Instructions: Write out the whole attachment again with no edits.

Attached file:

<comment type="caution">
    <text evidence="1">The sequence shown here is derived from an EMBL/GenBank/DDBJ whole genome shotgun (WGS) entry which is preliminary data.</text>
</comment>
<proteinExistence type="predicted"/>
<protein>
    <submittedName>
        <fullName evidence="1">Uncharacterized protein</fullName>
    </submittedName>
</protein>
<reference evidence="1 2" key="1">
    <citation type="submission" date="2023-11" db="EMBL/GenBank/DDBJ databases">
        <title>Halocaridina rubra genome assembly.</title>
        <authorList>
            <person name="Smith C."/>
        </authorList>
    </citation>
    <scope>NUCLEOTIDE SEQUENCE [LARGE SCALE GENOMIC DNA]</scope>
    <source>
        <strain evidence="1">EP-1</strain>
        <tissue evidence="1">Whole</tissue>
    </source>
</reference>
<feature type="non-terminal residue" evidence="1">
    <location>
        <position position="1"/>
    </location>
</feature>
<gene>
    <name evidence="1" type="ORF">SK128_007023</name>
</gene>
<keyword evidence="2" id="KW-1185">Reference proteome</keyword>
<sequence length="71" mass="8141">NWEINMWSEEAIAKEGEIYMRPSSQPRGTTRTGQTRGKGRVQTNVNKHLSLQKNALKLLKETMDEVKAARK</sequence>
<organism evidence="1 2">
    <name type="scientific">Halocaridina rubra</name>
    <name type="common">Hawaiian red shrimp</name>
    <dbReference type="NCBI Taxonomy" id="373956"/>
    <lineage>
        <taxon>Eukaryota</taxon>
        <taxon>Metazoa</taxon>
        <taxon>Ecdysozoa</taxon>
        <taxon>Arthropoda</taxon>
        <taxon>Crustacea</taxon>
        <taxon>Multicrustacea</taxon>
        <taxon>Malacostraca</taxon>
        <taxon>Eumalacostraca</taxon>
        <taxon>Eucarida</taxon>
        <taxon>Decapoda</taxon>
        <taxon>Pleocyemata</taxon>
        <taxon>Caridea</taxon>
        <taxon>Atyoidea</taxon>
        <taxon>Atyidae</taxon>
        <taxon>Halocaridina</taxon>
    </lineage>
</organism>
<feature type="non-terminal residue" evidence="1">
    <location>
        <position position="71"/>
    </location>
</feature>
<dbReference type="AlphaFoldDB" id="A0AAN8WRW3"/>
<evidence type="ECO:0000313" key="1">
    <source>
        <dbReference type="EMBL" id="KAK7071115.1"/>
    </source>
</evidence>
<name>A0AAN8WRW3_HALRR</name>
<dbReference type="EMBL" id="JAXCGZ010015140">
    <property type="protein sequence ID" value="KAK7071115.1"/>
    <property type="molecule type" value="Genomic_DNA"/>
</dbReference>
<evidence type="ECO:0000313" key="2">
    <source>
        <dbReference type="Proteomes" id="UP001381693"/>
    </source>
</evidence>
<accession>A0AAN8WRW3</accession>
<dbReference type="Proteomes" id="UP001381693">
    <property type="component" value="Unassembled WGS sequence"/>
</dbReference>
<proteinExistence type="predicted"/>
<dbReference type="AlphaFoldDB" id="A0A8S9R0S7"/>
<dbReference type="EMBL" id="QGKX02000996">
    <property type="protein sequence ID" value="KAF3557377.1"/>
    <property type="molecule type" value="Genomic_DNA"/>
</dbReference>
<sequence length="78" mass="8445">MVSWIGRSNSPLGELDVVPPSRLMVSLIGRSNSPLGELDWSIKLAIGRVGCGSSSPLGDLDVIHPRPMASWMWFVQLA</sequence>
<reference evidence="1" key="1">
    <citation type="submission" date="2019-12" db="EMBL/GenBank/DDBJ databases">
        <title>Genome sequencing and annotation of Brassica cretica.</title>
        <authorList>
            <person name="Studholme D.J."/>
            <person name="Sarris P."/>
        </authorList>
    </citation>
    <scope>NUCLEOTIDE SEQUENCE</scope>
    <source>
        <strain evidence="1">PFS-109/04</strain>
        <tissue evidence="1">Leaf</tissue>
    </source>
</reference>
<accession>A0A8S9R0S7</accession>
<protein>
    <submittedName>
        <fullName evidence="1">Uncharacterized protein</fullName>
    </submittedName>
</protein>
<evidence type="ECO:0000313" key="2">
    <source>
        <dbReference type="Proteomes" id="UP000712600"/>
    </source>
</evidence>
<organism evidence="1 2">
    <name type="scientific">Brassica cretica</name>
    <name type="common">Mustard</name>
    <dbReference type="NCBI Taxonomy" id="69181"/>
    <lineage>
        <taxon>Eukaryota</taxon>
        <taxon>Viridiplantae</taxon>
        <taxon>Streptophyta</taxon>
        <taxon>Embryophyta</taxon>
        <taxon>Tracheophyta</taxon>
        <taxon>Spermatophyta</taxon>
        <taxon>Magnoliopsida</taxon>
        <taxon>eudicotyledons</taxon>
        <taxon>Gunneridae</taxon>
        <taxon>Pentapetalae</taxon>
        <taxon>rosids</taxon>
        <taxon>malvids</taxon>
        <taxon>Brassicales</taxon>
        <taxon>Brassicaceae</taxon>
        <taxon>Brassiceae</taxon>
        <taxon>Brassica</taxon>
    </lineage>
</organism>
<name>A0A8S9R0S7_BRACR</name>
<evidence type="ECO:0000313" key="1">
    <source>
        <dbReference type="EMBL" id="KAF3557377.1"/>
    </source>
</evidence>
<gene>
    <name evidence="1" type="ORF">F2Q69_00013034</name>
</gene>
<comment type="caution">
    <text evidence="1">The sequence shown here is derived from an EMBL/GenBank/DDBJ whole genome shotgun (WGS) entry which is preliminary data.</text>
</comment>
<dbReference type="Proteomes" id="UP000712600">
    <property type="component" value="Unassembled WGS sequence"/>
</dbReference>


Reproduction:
<comment type="caution">
    <text evidence="1">The sequence shown here is derived from an EMBL/GenBank/DDBJ whole genome shotgun (WGS) entry which is preliminary data.</text>
</comment>
<proteinExistence type="predicted"/>
<protein>
    <submittedName>
        <fullName evidence="1">Uncharacterized protein</fullName>
    </submittedName>
</protein>
<reference evidence="1 2" key="1">
    <citation type="submission" date="2023-11" db="EMBL/GenBank/DDBJ databases">
        <title>Halocaridina rubra genome assembly.</title>
        <authorList>
            <person name="Smith C."/>
        </authorList>
    </citation>
    <scope>NUCLEOTIDE SEQUENCE [LARGE SCALE GENOMIC DNA]</scope>
    <source>
        <strain evidence="1">EP-1</strain>
        <tissue evidence="1">Whole</tissue>
    </source>
</reference>
<feature type="non-terminal residue" evidence="1">
    <location>
        <position position="1"/>
    </location>
</feature>
<gene>
    <name evidence="1" type="ORF">SK128_007023</name>
</gene>
<keyword evidence="2" id="KW-1185">Reference proteome</keyword>
<sequence length="71" mass="8141">NWEINMWSEEAIAKEGEIYMRPSSQPRGTTRTGQTRGKGRVQTNVNKHLSLQKNALKLLKETMDEVKAARK</sequence>
<organism evidence="1 2">
    <name type="scientific">Halocaridina rubra</name>
    <name type="common">Hawaiian red shrimp</name>
    <dbReference type="NCBI Taxonomy" id="373956"/>
    <lineage>
        <taxon>Eukaryota</taxon>
        <taxon>Metazoa</taxon>
        <taxon>Ecdysozoa</taxon>
        <taxon>Arthropoda</taxon>
        <taxon>Crustacea</taxon>
        <taxon>Multicrustacea</taxon>
        <taxon>Malacostraca</taxon>
        <taxon>Eumalacostraca</taxon>
        <taxon>Eucarida</taxon>
        <taxon>Decapoda</taxon>
        <taxon>Pleocyemata</taxon>
        <taxon>Caridea</taxon>
        <taxon>Atyoidea</taxon>
        <taxon>Atyidae</taxon>
        <taxon>Halocaridina</taxon>
    </lineage>
</organism>
<feature type="non-terminal residue" evidence="1">
    <location>
        <position position="71"/>
    </location>
</feature>
<dbReference type="AlphaFoldDB" id="A0AAN8WRW3"/>
<evidence type="ECO:0000313" key="1">
    <source>
        <dbReference type="EMBL" id="KAK7071115.1"/>
    </source>
</evidence>
<name>A0AAN8WRW3_HALRR</name>
<dbReference type="EMBL" id="JAXCGZ010015140">
    <property type="protein sequence ID" value="KAK7071115.1"/>
    <property type="molecule type" value="Genomic_DNA"/>
</dbReference>
<evidence type="ECO:0000313" key="2">
    <source>
        <dbReference type="Proteomes" id="UP001381693"/>
    </source>
</evidence>
<accession>A0AAN8WRW3</accession>
<dbReference type="Proteomes" id="UP001381693">
    <property type="component" value="Unassembled WGS sequence"/>
</dbReference>
<proteinExistence type="predicted"/>
<dbReference type="AlphaFoldDB" id="A0A8S9R0S7"/>
<dbReference type="EMBL" id="QGKX02000996">
    <property type="protein sequence ID" value="KAF3557377.1"/>
    <property type="molecule type" value="Genomic_DNA"/>
</dbReference>
<sequence length="78" mass="8445">MVSWIGRSNSPLGELDVVPPSRLMVSLIGRSNSPLGELDWSIKLAIGRVGCGSSSPLGDLDVIHPRPMASWMWFVQLA</sequence>
<reference evidence="1" key="1">
    <citation type="submission" date="2019-12" db="EMBL/GenBank/DDBJ databases">
        <title>Genome sequencing and annotation of Brassica cretica.</title>
        <authorList>
            <person name="Studholme D.J."/>
            <person name="Sarris P."/>
        </authorList>
    </citation>
    <scope>NUCLEOTIDE SEQUENCE</scope>
    <source>
        <strain evidence="1">PFS-109/04</strain>
        <tissue evidence="1">Leaf</tissue>
    </source>
</reference>
<accession>A0A8S9R0S7</accession>
<protein>
    <submittedName>
        <fullName evidence="1">Uncharacterized protein</fullName>
    </submittedName>
</protein>
<evidence type="ECO:0000313" key="2">
    <source>
        <dbReference type="Proteomes" id="UP000712600"/>
    </source>
</evidence>
<organism evidence="1 2">
    <name type="scientific">Brassica cretica</name>
    <name type="common">Mustard</name>
    <dbReference type="NCBI Taxonomy" id="69181"/>
    <lineage>
        <taxon>Eukaryota</taxon>
        <taxon>Viridiplantae</taxon>
        <taxon>Streptophyta</taxon>
        <taxon>Embryophyta</taxon>
        <taxon>Tracheophyta</taxon>
        <taxon>Spermatophyta</taxon>
        <taxon>Magnoliopsida</taxon>
        <taxon>eudicotyledons</taxon>
        <taxon>Gunneridae</taxon>
        <taxon>Pentapetalae</taxon>
        <taxon>rosids</taxon>
        <taxon>malvids</taxon>
        <taxon>Brassicales</taxon>
        <taxon>Brassicaceae</taxon>
        <taxon>Brassiceae</taxon>
        <taxon>Brassica</taxon>
    </lineage>
</organism>
<name>A0A8S9R0S7_BRACR</name>
<evidence type="ECO:0000313" key="1">
    <source>
        <dbReference type="EMBL" id="KAF3557377.1"/>
    </source>
</evidence>
<gene>
    <name evidence="1" type="ORF">F2Q69_00013034</name>
</gene>
<comment type="caution">
    <text evidence="1">The sequence shown here is derived from an EMBL/GenBank/DDBJ whole genome shotgun (WGS) entry which is preliminary data.</text>
</comment>
<dbReference type="Proteomes" id="UP000712600">
    <property type="component" value="Unassembled WGS sequence"/>
</dbReference>